2 -- My good.....err gangster name precedes me. (I'm known to ask challenging questions and to make tough demands on the powers that be. When it comes to me, they're the "powers that flee".)

3 -- I have a powerful but fierce aura that scares people, even those who don't know me -- especially those who don't know me.

Several people offered me their sympathy after seeing how long I stood in line, only to be denied the opportunity to speak (from 11:02 to 11:35). The moderator told me to go to the stage and speak to Assistant Secretary Sandra Brooks Henriquez (off the record, of course). I spoke to her very briefly, with that short time having been interrupted by a woman who needed a signature from her.

As I made my way to the men's room, a couple more people offered me their sympathy. As soon as i stepped back into the hall, the woman who'd originally told me that she would send me off with a copy of the legislation showed me the way out. While it may seem to be a kind gesture, it added to my perception that I was unwanted there. Once again, what does HUD have against me????? Maybe I should try to find out from Secretary Donovan.

At any rate, here are the concerns that I hurriedly mentioned to Ass't Secretary Henriquez:

1 -- In DC there is a 7-year wait,on average, for HUD housing.
2 -- The waiting list was purged last year and reduced from 60,000 to 26,000.
3 -- Even after the purge, the priority list has 10,000 people on it. So you still end up waiting years for housing after you become a priority.
4 -- Landlords are choosing one-year contracts as opposed to the 20- or 30-year contracts that they used to get with HUD.
5 -- Many landlords opt out of a HUD contract by failing to maintain the building and even by removing the sink or otherwise devaluing the property. They don't get penalized for this.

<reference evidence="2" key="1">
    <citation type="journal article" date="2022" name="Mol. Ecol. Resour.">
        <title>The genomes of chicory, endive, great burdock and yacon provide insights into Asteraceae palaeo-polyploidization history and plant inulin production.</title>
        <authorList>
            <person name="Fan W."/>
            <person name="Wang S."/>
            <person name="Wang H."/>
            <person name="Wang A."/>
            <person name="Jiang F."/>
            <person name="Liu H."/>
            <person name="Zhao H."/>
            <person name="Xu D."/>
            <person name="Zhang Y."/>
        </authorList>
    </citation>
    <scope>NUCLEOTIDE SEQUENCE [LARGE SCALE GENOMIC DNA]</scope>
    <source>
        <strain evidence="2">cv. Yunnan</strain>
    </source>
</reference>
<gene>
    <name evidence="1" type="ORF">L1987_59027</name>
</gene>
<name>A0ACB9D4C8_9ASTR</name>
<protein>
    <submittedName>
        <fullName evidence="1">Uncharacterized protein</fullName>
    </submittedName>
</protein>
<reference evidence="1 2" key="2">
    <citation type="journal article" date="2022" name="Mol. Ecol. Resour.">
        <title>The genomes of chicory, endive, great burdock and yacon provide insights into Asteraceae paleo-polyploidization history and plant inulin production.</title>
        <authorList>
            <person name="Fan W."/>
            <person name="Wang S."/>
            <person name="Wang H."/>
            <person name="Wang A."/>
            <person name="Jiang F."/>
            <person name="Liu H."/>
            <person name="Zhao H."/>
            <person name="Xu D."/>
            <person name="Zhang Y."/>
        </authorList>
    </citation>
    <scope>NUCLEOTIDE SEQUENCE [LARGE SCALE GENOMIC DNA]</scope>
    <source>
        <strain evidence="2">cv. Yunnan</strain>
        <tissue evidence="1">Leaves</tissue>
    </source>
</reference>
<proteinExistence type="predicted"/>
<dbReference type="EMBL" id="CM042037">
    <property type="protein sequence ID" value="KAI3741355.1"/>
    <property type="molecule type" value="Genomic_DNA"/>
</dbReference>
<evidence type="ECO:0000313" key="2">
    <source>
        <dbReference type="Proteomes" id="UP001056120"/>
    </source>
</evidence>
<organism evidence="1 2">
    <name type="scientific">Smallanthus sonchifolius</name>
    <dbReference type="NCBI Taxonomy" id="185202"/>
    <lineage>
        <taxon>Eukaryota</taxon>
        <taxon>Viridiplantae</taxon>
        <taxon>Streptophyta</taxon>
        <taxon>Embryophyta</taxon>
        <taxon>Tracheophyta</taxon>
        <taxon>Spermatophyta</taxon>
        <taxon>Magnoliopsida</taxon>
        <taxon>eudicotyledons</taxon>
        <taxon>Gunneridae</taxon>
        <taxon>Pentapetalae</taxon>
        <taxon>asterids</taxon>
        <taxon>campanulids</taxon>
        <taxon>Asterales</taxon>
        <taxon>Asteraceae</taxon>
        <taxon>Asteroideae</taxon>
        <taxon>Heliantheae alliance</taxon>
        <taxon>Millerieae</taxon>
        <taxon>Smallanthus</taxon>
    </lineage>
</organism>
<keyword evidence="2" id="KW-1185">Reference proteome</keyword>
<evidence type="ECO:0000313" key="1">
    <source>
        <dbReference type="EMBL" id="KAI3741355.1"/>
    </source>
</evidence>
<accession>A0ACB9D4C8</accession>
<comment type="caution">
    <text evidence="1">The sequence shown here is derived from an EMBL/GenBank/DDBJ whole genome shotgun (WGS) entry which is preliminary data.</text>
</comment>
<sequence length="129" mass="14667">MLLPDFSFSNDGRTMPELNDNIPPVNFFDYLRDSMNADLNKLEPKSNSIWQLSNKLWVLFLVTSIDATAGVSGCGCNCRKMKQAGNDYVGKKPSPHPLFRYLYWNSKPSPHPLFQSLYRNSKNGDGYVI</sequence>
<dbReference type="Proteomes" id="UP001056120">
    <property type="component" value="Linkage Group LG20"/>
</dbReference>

6 -- DC's AMI (area median income) is $102,000. People who make $60,000 are seeking assistance from the government and that's taking away from some of those with very low incomes.


To items 1 thru 3 she simply said, "It's like that nationwide, not just in DC."

To item 4 she said that HUD is initiating 20-year mandatory contracts which landlords can't opt out of.

To item 5 she said that people should take such matters to their local tenants' rights groups and local housing authority.

She also said that, if people were to bring detailed, anecdotal evidence of such practices by landlords that HUD would take action so as to rectify the situation.

To item 6 she said that HUD rules mandate that a certain percentage of funds be allocated for those with very low incomes. Therefore, DC Government assisting those who make $60,000 wouldn't decrease the amount that is spent on those with very low incomes.

While I could challenge her responses, I won't do so in this blog post, which is already quite lengthy. However, I might be able to use the mistreatment that I received at HUD to get an appointment with the secretary. That, in turn, might allow for some continued dialogue on the housing situation in DC. Let's hope.

P.S.: I sent a short message to the secretary and ass't secretary explaining my discontent and directing them to this blog. Let's see what comes of it. (I also know Clarence Carter who used to work at HUD.)


Anonymous said…
You are one dogged activist, Eric. Your reputation as a "burr" in [Housing official]'s shoe must have preceded you. Don't let that discourage you. You learned quite a bit on how to deal with "official" HUD on that one visit. Put it to good use, and may you, Eric, someday, be the Secretary of HUD!
Anonymous said…
Some tips. If you want to publish documents online for folks to review and download, here are some sites you can use:

http://www.slideshare.net/ (a little slow)
http://www.magcloud.com/ (create your own online magazine (e-zine))

Consider using a USB stick and putting portable software applications-"portable apps"-on the USB stick. Then just plug into most computers anywhere and you are all set to go with all the software you need. Here's the link to one pretty good site for portable apps:


Imagine if ALL homeless people had inexpensive USB sticks with all portable apps on them and carried the USB stick with them when going to libraries. I don't understand why various helping agencies don't give away portable app loaded USB sticks to homeless people.